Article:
find . -type d -exec fs sa {} nd_campus rlidwk \;
find . -type d -exec fs sa {} system:administrators rlidwka \;
find . -type d -exec fs sa {} system:authuser rlidwk \;

PhEDEx

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The CMS experiment is managing hundreds petabytes of data recorded by the detector and simulated physics events. Data are transferred to distributed CMS sites for storage, processing and analysis. PhEDEx (Physics Experiment Data Export) maintains the knowledge of data replicas locations and manages data transfers between the sites.

Requesting a PhEDEx Transfer to the Notre Dame Tier 3 Site (US_T3_NotreDame)

  1. use DAS https://cmsweb.cern.ch/das/] to find the dataset you’re interested in transferring

In the search field, use this format to search for your favorite dataset:

dataset dataset=/Tau/Run2011A-PromptReco-v4/AOD

Click on “Subscribe to PhEDEx”

  1. Request a transfer to the US_T3_NotreDame site

Under “Destinations” check the box next to

T3_US_NotreDame

At the bottom of the page, click “Submit Request”, and click “confirm” on the following page. You will receive an email notification with a link to the status of your request.

  1. You will receive a confirmation email when your request is approved by the site admin.


Monitoring Tier 3 components and Jobs

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Below are a collection of links that can be used to try to monitor the health of the Tier 3 components. If you see unexpected behavior–fewer than normal running jobs, slower job I/O, failing file transfers, etc.–please check here for indications of what might be wrong.

Note: Unless otherwise noted, the links below only work for those on campus or connected with a VPN.

HTCondor Monitoring

To check the general status of HTCondor within the CRC, you can view the HTCondor utilization matrix, for more information on HTCondor itself view the HTCondor page.

  • The official documentation for conodr command line utilities can be found here.

HTCondor Job Monitoring

To view the status of all jobs in the condor queue (or for a specific user), use the following command:

condor_q username

Note: if you have submitted jobs from outside ND, condor maps your username to “uscms01”.

If you have jobs in the “Idle” state, you can ask condor why they are not running, using the following command:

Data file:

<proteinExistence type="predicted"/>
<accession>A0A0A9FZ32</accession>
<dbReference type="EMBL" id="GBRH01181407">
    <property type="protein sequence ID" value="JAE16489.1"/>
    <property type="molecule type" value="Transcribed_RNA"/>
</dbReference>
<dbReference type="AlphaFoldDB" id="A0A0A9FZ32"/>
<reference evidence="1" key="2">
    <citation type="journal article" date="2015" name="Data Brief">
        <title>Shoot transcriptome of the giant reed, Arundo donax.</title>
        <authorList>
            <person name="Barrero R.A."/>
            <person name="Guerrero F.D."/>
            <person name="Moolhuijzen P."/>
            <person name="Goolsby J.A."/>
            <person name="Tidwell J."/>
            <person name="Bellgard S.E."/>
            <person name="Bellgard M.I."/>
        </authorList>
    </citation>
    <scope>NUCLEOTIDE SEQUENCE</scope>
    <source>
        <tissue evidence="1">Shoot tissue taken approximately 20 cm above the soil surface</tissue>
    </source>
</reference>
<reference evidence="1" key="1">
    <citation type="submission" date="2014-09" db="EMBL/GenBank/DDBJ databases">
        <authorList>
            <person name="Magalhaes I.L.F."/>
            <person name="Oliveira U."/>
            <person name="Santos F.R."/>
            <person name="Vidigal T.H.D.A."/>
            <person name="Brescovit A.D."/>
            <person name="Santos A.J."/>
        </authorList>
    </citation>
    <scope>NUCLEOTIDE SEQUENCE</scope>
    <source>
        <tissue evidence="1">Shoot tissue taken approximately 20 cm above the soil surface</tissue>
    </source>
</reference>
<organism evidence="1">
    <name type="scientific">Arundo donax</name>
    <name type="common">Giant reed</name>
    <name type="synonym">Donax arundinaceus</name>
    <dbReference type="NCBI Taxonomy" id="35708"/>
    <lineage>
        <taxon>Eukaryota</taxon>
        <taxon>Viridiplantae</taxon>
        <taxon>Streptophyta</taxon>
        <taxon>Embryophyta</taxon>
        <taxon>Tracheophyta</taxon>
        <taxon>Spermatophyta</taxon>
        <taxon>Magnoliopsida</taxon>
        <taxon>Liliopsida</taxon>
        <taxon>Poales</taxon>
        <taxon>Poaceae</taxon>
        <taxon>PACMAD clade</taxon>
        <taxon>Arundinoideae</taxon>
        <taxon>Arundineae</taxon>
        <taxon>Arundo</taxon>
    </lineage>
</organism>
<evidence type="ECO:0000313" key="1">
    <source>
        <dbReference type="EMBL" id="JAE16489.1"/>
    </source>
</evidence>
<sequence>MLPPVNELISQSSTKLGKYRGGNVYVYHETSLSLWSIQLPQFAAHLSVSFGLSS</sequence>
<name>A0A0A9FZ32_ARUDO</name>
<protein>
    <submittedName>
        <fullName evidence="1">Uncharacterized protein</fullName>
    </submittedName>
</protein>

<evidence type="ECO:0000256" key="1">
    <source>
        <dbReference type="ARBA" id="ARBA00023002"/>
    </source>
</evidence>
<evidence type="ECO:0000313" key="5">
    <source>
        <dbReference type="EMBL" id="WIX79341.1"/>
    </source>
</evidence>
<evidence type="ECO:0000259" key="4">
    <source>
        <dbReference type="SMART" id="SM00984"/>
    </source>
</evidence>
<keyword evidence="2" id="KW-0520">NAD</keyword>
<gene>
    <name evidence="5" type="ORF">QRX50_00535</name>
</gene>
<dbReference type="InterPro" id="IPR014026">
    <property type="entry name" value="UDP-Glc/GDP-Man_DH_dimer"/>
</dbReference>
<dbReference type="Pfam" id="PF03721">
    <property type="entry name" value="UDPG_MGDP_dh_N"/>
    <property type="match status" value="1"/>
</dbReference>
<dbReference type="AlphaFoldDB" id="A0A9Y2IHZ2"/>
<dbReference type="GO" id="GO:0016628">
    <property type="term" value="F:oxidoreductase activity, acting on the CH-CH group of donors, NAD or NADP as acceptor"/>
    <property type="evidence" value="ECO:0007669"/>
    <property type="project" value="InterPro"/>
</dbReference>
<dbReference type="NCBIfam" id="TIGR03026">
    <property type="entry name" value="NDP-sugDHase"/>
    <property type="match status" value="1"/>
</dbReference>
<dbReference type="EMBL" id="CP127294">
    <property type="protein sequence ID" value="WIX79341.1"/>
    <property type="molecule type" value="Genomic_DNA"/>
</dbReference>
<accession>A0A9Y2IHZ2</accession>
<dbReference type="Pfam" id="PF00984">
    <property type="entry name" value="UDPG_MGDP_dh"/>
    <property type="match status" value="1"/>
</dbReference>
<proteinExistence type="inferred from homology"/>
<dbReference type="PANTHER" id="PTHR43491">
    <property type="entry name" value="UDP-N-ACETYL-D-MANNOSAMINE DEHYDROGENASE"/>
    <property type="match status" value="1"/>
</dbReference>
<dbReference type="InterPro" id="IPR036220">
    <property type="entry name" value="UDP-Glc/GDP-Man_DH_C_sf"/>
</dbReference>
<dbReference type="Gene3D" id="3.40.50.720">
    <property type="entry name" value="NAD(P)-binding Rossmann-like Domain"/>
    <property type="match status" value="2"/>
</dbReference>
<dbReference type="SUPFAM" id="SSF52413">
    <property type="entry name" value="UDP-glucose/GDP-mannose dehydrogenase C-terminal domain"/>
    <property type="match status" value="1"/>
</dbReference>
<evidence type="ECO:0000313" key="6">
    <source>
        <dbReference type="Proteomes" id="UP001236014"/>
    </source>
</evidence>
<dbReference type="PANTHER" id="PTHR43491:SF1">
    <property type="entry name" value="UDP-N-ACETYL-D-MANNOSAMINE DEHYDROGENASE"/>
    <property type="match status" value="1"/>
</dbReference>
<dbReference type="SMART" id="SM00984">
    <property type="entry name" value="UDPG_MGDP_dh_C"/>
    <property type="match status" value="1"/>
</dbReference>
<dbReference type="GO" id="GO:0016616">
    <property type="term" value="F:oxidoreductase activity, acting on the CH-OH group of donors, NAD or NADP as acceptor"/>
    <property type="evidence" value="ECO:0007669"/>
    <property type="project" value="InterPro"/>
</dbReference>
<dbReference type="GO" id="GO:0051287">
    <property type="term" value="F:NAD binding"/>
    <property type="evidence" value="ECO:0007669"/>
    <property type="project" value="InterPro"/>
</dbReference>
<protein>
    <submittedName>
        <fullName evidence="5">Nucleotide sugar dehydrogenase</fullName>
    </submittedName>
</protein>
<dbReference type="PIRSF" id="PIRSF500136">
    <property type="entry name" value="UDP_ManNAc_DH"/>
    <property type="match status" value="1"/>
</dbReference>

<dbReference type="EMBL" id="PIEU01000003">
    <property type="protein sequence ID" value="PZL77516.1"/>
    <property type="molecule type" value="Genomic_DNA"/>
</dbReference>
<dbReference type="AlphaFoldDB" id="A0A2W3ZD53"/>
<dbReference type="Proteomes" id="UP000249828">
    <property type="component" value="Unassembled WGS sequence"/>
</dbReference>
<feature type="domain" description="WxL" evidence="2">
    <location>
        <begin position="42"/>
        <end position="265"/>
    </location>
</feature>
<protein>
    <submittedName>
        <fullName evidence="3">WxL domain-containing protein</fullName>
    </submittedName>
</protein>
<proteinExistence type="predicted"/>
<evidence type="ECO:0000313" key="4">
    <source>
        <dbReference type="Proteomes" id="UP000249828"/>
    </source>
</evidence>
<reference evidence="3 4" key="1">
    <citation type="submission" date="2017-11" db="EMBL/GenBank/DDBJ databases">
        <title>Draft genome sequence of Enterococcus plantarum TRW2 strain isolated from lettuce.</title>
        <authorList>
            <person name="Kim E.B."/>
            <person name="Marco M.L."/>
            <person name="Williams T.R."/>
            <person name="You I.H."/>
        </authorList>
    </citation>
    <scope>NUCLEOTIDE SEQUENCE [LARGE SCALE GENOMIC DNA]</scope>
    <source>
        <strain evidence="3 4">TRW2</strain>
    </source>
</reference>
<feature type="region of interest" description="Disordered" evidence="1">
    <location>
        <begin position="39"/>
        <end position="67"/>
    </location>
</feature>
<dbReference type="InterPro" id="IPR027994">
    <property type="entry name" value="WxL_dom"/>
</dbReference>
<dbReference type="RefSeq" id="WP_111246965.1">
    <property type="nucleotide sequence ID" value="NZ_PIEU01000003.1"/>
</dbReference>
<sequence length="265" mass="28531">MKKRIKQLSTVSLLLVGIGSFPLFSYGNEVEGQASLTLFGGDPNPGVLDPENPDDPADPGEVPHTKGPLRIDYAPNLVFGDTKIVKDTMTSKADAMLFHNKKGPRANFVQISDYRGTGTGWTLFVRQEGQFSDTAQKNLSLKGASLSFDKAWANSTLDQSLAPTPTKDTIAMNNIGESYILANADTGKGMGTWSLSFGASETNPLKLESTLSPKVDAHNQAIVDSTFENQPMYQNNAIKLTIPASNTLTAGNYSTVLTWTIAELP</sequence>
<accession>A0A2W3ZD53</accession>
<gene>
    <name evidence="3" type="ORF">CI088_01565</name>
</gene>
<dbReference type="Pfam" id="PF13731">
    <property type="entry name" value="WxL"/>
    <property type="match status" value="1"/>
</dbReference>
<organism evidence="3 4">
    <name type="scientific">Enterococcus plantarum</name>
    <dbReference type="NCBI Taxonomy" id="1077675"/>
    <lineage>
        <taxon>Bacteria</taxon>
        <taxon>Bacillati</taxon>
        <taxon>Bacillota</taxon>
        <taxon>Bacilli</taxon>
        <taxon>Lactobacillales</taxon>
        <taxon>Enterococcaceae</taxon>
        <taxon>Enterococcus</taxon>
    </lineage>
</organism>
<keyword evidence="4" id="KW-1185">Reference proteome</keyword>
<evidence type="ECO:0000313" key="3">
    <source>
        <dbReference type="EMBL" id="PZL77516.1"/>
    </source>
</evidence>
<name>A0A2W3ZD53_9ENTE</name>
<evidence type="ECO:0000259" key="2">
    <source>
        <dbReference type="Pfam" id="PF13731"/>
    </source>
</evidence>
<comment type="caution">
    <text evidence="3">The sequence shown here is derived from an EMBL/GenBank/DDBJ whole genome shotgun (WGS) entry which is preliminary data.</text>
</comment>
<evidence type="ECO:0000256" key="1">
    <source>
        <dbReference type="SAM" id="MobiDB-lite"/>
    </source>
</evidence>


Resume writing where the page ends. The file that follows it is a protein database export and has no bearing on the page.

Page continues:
condor_q -better {jobID}

This command will give you a list of all the reasons a job can be rejected, and tell you how many of the 600 nodes are rejecting your job for that reason.

It is possible to manually abort your jobs using the following command:

condor_rm (jobID or username)

However, it is recommended to cancel the jobs via CRAB, because CRAB will often get confused if its jobs suddenly disappear. To abort jobs using CRAB, use:

crab -kill (job_range or "all")

The memory restriction per node on the condor queue is set to 1 GB by default. This is measured against the virtual memory of the process, meaning once a job’s image size (virtual memory) becomes larger than 1 GB it could be idled indefinitely. Many CMSSW jobs tend to accumulate much more virtual memory than physical memory (up to 2x in some cases). This causes jobs to be idled when they don’t necessarily need to be. You can change the default 1 GB memory restriction through the command condor_qedit. If you choose to change this value, try to be reasonably sure that your jobs won’t be using more than 1 GB of real memory as this could cause problems for the machine the job is running on (including possibly crashing it). In order to change the memory limit, do the following:

  1. find the job requirements string for one of your jobs:

> condor_q -l  <condor_job_id> | grep Requirements
  1. copy the string in quotes that comes after “Requirements = ” in the output.

The requirements string will have an element like

( ( TARGET.Memory * 1024 ) >= ImageSize )

Since we can’t edit the value of ‘TARGET.Memory’, we’ll have to change the proportionality factor…from 1024 to, say, 2048.

  1. reset the Requirements string for a job or group of jobs, using the old requirements string with the new proportionality factor.

> condor_qedit  <user/condor_job_id> Requirements <new_req_string>

Note that since the default string contains double quotation marks (“”), you’ll need to surround your <new_req_string> with single qoutes (‘’). In addition, if you copy and paste the output from step one, you’ll need to remove the space in “> =” to have instead “>=”.

Remember that ‘condor_qedit’ will work on a specific job ID (xxx.y), a job cluster ID (xxx), or a username.


Storage